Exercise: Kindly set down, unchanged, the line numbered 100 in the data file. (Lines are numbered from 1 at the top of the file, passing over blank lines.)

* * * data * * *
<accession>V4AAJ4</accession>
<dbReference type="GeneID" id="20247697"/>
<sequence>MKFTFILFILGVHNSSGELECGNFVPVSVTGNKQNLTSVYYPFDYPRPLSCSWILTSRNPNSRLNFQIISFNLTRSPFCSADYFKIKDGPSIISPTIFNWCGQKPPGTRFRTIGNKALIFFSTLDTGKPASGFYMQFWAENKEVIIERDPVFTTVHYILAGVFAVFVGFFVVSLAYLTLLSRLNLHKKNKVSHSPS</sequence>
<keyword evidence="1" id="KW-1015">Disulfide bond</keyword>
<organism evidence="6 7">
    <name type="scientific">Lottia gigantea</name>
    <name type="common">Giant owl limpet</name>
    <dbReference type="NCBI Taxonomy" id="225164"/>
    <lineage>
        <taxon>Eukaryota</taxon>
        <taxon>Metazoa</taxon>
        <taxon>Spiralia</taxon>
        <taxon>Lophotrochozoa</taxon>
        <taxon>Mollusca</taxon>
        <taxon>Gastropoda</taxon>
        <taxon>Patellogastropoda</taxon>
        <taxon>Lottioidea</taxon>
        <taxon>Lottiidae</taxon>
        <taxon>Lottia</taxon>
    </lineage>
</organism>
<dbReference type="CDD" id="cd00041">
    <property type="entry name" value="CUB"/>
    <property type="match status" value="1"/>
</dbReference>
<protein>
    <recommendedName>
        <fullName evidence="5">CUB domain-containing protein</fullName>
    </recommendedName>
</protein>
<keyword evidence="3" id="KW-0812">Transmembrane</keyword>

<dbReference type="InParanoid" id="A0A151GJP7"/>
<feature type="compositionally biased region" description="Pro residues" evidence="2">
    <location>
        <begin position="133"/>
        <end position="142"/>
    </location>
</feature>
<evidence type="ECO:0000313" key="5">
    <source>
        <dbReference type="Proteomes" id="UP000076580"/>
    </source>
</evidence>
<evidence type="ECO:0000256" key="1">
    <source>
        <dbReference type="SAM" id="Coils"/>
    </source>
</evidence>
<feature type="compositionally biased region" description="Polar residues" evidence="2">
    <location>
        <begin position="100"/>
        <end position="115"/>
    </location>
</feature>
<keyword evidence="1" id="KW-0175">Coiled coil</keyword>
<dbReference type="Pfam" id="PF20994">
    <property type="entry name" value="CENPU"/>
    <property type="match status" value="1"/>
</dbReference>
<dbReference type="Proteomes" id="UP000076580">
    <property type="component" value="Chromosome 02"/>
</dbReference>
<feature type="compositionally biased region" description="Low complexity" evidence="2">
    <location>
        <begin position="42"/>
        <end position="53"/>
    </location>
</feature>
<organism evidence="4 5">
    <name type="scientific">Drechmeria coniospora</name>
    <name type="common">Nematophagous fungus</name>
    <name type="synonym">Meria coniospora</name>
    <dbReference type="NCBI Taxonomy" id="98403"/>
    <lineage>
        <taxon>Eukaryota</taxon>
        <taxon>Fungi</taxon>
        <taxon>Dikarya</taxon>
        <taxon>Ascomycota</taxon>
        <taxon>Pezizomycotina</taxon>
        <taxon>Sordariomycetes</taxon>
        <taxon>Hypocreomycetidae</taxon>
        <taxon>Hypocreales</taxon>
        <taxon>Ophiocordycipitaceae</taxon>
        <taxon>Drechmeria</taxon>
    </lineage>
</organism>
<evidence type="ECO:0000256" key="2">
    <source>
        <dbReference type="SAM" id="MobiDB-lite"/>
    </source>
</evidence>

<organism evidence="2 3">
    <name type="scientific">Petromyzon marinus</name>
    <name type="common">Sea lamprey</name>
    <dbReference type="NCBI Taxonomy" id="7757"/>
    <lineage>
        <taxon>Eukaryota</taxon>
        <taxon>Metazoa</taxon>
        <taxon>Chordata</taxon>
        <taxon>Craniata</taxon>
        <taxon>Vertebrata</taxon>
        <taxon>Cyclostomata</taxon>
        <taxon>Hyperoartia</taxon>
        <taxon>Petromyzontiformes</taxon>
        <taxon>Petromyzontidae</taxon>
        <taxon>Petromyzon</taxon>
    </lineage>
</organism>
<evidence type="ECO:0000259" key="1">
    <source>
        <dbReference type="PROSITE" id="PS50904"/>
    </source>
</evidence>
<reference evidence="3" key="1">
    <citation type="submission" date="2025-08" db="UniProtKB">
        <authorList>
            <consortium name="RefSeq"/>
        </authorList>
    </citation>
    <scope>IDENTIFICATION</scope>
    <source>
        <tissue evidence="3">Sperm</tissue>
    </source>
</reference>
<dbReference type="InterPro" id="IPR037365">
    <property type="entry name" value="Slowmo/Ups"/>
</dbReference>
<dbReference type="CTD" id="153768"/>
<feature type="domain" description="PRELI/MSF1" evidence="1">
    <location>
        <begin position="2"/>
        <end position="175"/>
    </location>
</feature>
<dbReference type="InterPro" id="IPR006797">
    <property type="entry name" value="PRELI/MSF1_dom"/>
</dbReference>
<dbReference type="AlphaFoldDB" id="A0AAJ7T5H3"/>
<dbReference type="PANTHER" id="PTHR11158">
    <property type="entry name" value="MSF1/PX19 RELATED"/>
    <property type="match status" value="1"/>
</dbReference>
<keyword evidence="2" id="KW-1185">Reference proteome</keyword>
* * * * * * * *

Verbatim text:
        <taxon>Craniata</taxon>